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Increasing Lubricity of Downhole Fluids for Coiled-Tubing Operations

Topics: Coiled tubing
Fig. 1—Linear-friction instrument.

While increasing coiled-tubing (CT) diameter remains a theoretical option to improve reach, doing so creates logistical challenges. Although fluid-hammer tools and downhole tractors have extended the reasonable operational range of CT significantly, they also increase circulating pressures and operational complexity. To reach a 10,000-ft lateral, the use of metal-on-metal lubricants will be required to work in conjunction with the other systems. Arising from a series of trials is a new lubricant that reduced the linear coefficient of friction (CoF) by approximately 40 to 60% (0.10 to 0.14) under downhole conditions.

Introduction

In this study, the results of an extensive set of laboratory linear-friction measurements aimed at mimicking downhole conditions are reported. Temperature was the factor identified to most influence linear CoF. As far as the authors of the complete paper are aware, the relationship between temperature and CoF has never been investigated before for CT operations, either experimentally or theoretically. Several in-house laboratory rotational-friction tests were performed in the past for understanding the wet-dynamic-friction mechanisms for CT operations. CoF values as low as 0.05 were obtained. Similar low values were also reported by other investigators. However, none of these CoF values has been confirmed in the field (typical field values are closer to the generic CoF value of 0.24 than to the aforementioned laboratory values).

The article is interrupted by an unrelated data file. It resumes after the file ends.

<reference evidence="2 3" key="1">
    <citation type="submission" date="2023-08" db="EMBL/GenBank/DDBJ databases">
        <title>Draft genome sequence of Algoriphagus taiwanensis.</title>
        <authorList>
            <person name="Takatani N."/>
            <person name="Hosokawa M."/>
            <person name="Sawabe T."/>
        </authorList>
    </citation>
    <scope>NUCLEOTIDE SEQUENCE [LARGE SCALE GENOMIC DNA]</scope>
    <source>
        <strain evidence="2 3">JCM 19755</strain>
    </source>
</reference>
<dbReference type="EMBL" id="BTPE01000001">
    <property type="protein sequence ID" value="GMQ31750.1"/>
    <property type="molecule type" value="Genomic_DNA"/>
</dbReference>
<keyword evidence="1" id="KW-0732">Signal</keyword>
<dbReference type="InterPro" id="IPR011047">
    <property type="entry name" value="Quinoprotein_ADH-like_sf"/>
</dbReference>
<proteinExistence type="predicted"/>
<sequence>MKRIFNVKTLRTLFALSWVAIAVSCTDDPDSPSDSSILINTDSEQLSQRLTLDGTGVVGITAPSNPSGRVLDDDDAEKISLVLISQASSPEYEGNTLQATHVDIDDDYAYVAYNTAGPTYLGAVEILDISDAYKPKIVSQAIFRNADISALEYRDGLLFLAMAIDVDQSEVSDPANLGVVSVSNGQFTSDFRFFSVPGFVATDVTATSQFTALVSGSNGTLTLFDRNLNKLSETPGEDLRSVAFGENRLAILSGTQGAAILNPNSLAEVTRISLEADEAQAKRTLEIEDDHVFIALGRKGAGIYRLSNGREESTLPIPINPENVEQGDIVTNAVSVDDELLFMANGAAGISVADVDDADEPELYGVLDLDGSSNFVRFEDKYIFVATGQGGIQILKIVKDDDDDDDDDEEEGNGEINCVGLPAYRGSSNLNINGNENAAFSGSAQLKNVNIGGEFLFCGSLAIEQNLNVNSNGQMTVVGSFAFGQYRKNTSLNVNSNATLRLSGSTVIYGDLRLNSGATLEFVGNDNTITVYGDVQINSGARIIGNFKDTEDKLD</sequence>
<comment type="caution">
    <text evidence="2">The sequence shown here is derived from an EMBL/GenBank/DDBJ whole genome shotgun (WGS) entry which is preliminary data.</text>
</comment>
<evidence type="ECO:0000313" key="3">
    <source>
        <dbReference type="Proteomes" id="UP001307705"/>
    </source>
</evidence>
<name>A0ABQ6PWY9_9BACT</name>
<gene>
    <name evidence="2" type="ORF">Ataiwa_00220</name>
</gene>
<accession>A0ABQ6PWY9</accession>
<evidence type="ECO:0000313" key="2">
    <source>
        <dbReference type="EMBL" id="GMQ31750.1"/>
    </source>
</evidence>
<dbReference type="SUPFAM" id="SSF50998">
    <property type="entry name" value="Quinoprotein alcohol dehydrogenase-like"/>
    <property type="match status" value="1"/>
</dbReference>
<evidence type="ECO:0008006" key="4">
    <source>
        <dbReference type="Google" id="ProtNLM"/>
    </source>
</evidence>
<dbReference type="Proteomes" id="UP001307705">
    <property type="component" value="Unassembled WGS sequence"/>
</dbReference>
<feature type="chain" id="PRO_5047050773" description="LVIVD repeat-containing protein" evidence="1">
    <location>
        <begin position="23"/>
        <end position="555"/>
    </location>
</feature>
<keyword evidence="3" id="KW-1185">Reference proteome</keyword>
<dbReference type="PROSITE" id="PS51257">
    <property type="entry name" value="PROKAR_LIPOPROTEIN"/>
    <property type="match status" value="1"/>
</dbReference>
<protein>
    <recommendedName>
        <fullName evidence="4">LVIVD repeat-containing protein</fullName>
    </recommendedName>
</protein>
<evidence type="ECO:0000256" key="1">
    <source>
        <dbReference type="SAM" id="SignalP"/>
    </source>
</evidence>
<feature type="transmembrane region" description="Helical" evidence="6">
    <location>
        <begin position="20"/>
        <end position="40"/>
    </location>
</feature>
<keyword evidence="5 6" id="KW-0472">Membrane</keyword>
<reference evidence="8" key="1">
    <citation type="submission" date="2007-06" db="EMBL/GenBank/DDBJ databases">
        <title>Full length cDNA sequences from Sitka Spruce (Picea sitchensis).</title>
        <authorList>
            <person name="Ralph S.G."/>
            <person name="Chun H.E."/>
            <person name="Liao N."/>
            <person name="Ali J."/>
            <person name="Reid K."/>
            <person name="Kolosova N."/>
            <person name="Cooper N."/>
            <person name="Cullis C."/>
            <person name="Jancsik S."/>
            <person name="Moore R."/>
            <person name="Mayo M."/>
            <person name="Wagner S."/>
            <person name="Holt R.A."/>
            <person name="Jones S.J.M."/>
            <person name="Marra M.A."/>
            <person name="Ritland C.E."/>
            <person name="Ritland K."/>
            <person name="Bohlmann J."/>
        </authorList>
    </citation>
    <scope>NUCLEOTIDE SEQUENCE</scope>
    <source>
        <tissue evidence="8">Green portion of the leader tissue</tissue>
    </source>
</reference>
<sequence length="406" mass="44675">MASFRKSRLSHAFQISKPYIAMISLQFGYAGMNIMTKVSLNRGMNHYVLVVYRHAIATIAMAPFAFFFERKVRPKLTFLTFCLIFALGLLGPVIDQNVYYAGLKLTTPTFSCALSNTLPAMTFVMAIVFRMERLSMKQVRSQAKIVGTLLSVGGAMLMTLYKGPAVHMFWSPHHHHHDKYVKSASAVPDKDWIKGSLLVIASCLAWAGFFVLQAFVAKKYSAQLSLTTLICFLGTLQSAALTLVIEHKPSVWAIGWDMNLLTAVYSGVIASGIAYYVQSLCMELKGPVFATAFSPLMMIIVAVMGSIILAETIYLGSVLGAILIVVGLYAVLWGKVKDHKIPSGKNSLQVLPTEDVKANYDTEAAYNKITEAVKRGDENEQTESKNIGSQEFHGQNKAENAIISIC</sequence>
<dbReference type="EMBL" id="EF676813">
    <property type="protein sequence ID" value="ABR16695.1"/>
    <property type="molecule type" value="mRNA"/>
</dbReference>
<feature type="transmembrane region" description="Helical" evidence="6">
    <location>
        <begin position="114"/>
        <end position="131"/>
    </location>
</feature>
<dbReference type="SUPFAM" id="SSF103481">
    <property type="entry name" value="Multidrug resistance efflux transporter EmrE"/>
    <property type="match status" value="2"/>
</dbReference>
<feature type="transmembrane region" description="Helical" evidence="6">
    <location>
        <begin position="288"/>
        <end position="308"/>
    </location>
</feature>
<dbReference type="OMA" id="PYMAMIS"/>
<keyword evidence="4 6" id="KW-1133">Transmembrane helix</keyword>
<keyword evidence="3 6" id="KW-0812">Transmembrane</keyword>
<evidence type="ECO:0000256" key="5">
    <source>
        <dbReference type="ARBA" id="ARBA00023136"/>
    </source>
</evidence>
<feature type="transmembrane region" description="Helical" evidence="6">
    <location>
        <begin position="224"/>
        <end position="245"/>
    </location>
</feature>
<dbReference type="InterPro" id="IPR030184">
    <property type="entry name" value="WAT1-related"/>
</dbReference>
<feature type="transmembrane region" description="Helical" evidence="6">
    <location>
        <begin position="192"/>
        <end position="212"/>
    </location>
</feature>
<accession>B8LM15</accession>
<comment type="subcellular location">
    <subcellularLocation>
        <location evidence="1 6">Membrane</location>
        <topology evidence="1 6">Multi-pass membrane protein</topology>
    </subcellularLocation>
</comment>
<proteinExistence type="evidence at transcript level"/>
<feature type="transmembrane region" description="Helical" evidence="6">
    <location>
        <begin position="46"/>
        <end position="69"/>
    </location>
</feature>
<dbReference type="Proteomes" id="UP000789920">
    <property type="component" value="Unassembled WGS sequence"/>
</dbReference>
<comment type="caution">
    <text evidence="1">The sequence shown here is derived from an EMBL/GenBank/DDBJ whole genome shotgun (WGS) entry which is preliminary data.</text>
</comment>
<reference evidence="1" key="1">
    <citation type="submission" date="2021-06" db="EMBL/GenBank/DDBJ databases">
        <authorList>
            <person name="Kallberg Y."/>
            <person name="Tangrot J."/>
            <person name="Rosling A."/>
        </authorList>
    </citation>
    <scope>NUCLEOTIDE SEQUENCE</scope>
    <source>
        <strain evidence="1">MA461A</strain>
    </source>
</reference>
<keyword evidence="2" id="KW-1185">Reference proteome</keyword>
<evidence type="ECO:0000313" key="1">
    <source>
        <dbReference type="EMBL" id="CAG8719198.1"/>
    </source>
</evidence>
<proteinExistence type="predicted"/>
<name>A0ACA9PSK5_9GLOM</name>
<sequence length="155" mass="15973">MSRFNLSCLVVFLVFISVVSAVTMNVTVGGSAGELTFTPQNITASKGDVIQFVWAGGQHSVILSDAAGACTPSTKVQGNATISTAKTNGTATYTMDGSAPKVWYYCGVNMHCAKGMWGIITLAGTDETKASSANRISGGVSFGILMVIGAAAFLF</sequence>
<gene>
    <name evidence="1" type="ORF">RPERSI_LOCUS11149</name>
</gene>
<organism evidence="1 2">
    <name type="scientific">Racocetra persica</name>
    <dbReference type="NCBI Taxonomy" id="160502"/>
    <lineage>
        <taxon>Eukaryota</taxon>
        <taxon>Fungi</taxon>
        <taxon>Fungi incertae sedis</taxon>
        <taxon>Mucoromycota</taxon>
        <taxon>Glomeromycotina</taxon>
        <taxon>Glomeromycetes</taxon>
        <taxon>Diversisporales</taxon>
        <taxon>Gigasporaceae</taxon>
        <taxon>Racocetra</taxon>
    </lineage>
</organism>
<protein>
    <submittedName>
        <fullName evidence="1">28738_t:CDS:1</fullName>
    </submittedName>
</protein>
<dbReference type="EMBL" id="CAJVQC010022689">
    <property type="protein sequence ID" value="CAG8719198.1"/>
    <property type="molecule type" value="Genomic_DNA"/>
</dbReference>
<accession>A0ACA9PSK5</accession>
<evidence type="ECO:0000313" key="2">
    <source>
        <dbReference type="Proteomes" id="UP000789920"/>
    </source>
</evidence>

Lubricants are used in CT operations for two primary reasons. The first is the prejob planned use of lubricant either to reach farther in a lateral or to reduce pulling weights. The second, and by far the most common, application for lubricants is to reduce the contact friction to reach slightly farther in the well or to release tubing or tools stuck in hole. These situations, termed operational recovery, typically use small slugs of lubricant to reduce frictional drag locally.

In both cases, engineers are frequently asked to quantify the benefits of using the lubricant. This is achieved by post-job matching of the observed weights to computer-model predictions. This task is significantly easier and far more accurate when used in the planned phase. In these situations, a greater section of the well is lubricated and steady-state weight records are available over a longer lateral section. Additionally, there is often the chance to match the base-case unlubricated results. A quantitative lubricant benefit can be derived when this level of data is available. In operational-recovery situations, there are typically multiple changes occurring over a short period of time, making an accurate derivation of friction changes very challenging. 

This article, written by JPT Technology Editor Chris Carpenter, contains highlights of paper SPE 168298, “Increasing Lubricity of Downhole Fluids for Coiled-Tubing Operations,” by Silviu Livescu, SPE, and Steven Craig, SPE, Baker Hughes, prepared for the 2014 SPE/ICoTA Coiled Tubing and Well Intervention Conference and Exhibition, The Woodlands, Texas, USA, 25–26 March. The paper has not been peer reviewed.
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Increasing Lubricity of Downhole Fluids for Coiled-Tubing Operations

01 June 2014

Volume: 66 | Issue: 6

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